Dem Sen. Coons Claims Americans Prefer a Carbon Tax to the Keystone Pipeline

Weekend Media Review: Sen. Hoeven’s Funny Reaction to Sen. Coons’s Wacky Claim That Americans Prefer a Carbon Tax to the Keystone Pipeline

For the first time in recent memory, climate change was broached on one of the four network Sunday political talk shows. It happened on Fox News Sunday with Chris Wallace, during a debate on the merits of the Keystone XL pipeline between Senator John Hoeven (R-ND) and Senator Chris Coons (D-DE). In explaining the bipartisan appeal of a Senate bill that would approve the pipeline, Sen. Hoeven noted recent polling indicating that more than 70 percent of American voters support its approval. To which Sen. Coons gave an incredible response, claiming that what the American people REALLY want isn’t the Keystone Pipeline, but rather a carbon tax and/or EPA climate regulations. Here’s what Sen. Coons said in full: But frankly Senator Hoeven keeps talking about what 70 percent of Americans want. 70 percent of Americans in a recent national poll also said they want a carbon tax or they want the EPA to be able to regulate carbon dioxide. Does anyone actually believe that 70 percent of Americans are clamoring for a carbon tax or EPA climate regulations? Anyone? Of course, I don’t doubt the existence of such a poll, which assuredly was commissioned by a green special interest. Instead, I sincerely doubt the poll’s accuracy. After all, the Senate has demonstrated time and time again that opposition to climate change mitigation policy is healthily bipartisan. Why would that be the case, if 70 percent of Americans support such a policy? If indeed there are as many American in support of a carbon tax as there are who support the Keystone XL pipeline, then wouldn’t the Senate have issued up a number of pro-carbon tax bills during the last Congress, when Democrats were in charge? I can only find one example of a vote on a carbon tax in the last Congress, and it was prompted by a Republican. It occurred in March, 2013, during a rare vote when then-Senate Majority Leader allowed amendments. Sen. Roy Blount (R-MO) offered such an amendment, to get Senators on the record in opposition to a carbon tax. The amendment received support from a bipartisan majority, including 8 Senate Democrats. On the other hand, during the 113th Congress, the Senate did take repeated votes on bills regarding the Keystone pipeline. Each …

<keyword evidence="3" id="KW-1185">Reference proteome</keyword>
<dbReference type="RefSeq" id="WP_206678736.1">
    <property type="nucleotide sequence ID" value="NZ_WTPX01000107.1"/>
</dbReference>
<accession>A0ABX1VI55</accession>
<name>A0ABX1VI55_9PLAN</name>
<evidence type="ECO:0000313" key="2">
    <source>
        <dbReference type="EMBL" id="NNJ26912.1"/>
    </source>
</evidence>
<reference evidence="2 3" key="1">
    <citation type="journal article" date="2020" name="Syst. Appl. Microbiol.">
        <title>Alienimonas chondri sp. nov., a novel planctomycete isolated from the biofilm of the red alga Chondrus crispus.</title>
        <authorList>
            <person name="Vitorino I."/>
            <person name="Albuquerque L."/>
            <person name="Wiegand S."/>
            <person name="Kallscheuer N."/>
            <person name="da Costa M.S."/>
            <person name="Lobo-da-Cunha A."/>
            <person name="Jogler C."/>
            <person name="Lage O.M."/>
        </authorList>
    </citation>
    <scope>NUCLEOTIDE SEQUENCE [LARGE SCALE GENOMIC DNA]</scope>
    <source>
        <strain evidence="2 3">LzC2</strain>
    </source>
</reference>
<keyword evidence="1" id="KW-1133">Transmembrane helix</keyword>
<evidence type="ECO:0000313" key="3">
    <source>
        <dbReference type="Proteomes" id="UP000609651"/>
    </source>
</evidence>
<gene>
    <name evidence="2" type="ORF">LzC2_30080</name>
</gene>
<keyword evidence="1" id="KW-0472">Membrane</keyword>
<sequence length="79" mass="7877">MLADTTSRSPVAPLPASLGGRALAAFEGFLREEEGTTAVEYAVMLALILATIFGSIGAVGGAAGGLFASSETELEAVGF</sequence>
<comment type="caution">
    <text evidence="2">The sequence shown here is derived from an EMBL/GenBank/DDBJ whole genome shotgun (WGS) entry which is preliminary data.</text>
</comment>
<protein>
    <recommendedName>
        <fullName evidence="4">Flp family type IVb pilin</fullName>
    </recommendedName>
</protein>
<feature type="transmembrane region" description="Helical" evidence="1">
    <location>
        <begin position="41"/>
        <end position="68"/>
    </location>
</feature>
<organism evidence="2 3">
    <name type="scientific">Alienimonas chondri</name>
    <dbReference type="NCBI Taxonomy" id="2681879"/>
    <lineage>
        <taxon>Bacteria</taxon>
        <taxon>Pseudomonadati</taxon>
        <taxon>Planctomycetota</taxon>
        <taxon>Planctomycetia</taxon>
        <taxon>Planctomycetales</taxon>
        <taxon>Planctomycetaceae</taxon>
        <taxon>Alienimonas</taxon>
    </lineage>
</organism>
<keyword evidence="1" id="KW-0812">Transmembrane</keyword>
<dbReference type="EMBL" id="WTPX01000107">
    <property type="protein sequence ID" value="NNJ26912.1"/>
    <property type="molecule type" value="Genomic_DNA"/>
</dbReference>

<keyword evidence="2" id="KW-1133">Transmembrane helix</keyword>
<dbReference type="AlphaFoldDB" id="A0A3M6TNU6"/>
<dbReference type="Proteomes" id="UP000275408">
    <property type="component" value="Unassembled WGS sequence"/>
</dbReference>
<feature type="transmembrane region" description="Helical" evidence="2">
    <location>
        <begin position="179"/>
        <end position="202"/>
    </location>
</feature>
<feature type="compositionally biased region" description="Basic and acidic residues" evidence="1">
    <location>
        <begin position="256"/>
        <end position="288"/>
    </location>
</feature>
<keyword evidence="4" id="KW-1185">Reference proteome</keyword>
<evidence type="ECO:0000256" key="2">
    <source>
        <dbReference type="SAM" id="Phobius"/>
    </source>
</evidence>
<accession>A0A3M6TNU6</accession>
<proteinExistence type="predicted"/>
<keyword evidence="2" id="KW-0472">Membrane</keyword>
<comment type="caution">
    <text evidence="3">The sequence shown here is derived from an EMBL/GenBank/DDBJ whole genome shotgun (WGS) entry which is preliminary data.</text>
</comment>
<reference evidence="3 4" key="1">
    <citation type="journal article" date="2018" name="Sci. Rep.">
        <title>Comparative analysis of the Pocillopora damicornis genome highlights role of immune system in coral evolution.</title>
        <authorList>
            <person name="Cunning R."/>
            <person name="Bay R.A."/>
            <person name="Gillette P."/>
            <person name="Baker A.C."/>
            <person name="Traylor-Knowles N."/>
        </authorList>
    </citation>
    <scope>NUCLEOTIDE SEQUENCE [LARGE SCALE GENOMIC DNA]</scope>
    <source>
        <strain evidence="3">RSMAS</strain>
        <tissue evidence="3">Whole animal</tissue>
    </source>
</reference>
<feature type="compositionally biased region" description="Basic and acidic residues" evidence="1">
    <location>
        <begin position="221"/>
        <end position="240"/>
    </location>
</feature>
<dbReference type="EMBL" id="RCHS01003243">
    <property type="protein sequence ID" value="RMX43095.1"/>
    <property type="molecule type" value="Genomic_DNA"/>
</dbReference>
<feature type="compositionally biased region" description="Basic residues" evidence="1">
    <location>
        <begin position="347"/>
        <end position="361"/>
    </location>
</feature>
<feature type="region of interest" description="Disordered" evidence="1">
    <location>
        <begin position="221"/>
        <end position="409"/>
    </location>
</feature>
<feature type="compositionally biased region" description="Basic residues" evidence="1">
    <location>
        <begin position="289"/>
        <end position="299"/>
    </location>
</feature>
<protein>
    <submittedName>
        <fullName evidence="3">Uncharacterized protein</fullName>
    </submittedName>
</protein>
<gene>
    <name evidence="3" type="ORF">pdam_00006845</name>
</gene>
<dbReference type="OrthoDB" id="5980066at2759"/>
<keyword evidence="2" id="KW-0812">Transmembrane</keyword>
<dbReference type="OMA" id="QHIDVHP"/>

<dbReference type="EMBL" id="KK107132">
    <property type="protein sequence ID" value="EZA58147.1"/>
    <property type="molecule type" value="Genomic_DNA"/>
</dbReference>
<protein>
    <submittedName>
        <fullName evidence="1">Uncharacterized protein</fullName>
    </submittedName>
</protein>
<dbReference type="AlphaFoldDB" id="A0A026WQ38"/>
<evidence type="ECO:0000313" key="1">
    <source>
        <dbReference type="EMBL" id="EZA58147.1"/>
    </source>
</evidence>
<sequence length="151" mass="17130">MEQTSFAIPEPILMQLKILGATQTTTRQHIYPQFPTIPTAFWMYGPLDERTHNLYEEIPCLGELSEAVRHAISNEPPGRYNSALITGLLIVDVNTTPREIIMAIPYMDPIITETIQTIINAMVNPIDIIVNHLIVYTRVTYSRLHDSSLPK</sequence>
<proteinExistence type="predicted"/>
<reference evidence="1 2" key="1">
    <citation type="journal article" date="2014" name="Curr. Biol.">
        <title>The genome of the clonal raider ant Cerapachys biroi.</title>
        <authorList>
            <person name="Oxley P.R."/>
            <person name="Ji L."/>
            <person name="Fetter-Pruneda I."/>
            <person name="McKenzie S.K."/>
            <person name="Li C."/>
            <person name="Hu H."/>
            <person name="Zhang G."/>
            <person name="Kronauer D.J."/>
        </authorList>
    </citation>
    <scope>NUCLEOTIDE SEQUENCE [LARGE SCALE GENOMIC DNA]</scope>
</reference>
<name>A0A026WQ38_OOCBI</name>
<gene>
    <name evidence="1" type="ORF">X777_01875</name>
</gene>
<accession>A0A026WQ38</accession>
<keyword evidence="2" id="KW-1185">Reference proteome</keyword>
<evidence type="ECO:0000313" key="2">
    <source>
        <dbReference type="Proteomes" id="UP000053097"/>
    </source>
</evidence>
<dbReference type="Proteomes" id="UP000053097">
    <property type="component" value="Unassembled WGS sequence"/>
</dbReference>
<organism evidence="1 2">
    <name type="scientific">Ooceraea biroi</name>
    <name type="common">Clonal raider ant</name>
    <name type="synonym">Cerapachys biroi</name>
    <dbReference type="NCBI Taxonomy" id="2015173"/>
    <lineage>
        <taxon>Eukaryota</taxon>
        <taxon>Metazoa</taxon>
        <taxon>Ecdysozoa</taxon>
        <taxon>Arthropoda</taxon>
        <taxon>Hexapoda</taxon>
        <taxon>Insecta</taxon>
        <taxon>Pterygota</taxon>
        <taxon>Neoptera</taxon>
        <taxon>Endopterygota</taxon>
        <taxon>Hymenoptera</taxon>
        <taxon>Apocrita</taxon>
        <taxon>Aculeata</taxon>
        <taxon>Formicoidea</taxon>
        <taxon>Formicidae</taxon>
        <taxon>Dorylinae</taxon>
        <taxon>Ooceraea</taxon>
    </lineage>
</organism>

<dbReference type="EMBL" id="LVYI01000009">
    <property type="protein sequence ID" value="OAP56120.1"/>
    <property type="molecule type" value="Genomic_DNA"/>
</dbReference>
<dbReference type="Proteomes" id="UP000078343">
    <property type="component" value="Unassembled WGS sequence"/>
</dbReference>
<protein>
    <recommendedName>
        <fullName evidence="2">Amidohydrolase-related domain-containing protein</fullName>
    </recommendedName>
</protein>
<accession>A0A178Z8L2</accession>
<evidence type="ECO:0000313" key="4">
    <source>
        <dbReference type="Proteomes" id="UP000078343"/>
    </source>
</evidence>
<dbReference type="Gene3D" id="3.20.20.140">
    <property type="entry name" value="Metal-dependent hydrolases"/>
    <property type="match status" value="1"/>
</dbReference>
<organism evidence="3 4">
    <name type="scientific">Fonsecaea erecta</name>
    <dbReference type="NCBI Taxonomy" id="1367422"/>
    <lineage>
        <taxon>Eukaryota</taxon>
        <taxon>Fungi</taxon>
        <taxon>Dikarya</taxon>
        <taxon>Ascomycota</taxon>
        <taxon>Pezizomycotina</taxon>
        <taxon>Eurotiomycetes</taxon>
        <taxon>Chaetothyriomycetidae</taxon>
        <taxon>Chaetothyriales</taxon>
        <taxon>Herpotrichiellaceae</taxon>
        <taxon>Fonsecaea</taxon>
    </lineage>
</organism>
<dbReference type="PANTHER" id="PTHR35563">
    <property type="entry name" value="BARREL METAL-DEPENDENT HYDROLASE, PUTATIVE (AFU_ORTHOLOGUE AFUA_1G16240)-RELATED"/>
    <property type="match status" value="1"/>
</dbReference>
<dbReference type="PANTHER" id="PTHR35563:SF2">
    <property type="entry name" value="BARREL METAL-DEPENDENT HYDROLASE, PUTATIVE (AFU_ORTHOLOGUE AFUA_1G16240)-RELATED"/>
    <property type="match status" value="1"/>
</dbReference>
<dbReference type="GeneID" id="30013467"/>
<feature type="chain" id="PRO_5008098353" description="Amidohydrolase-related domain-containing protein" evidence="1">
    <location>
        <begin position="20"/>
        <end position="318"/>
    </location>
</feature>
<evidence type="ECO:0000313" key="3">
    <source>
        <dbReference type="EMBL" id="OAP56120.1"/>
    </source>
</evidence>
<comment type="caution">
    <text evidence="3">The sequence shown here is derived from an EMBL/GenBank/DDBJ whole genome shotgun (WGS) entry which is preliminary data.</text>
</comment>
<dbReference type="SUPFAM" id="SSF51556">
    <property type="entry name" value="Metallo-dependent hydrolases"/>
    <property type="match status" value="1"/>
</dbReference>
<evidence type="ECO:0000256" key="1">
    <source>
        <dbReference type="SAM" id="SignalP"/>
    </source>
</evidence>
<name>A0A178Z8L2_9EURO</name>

WSJ: The public isn’t buying billionaire Tom Steyer’s anti-energy climate activist agenda

WSJ: The public isn’t buying billionaire Tom Steyer’s anti-energy climate activist agenda

A Climate Crusader’s Comeuppance
Billionaire Tom Steyer’s vow to make politicians toe the green line isn’t working out so well.By KIMBERLEY A. STRASSEL
Aug. 14, 2014 7:22 p.m. ET    THE WALL STREET JOURNALAs political comedowns go, there may be few to compare to the humbling of Tom Steyer. Six months after the climate activist roared on the national political scene vowing $100 million to impose his agenda on this fall’s midterms, it would appear that this billionaire don’t hunt.Remember the liberal huzzahs that greeted the February pledge? The New York Times gave Mr. Steyer the front page, heralding a coming “hard-edge campaign of attack ads” that would pressure officials to “enact climate change measures” and persuade voters to back a climate agenda. Democrats hailed him as their new power broker, crowing about a war chest that could rival the Koch brothers and even up the midterm election odds. Environmentalists welcomed a white knight who would finally align the party and public behind their priorities.Or not. Mr. Steyer at an Aspen conference this week revealed that little if any of this is happening. The left is as split over energy as it has ever been; the public isn’t buying the climate line; and the hedge-fund-manager-turned-activist looks to be regrouping.

Tom Steyer at a public event in Richmond, Va.The Steyer grand plan began unraveling from the start, when stories about his pledge noted that he might target Louisiana Democrat Mary Landrieu for her support of the Keystone XL pipeline. Mr. Steyer and his NextGen Climate Action PAC had in 2013 won activist praise for defeating a pro-pipeline Democrat in a Massachusetts primary, and the Louisiana idea was to start his midterm strategy with a similar litmus-test bang. A Landrieu attack would send a message: Democrats who bucked the climate agenda would get beaten, whereas those who embraced it would be rewarded with Mr. Steyer’s campaign cash.Democratic leaders instead flipped out, and quickly schooled Mr. Steyer in the political realities of red states and the magic Senate number of “51.” Within days of the pledge, Steyer operative Chris Lehane was tamping down the Landrieu story, insisting Mr. Steyer did not plan to “tea party” Democrats. “We do think it’s really, really, really important from a climate perspective that we maintain control of the Senate for Democrats,” he explained.Overlooked was that …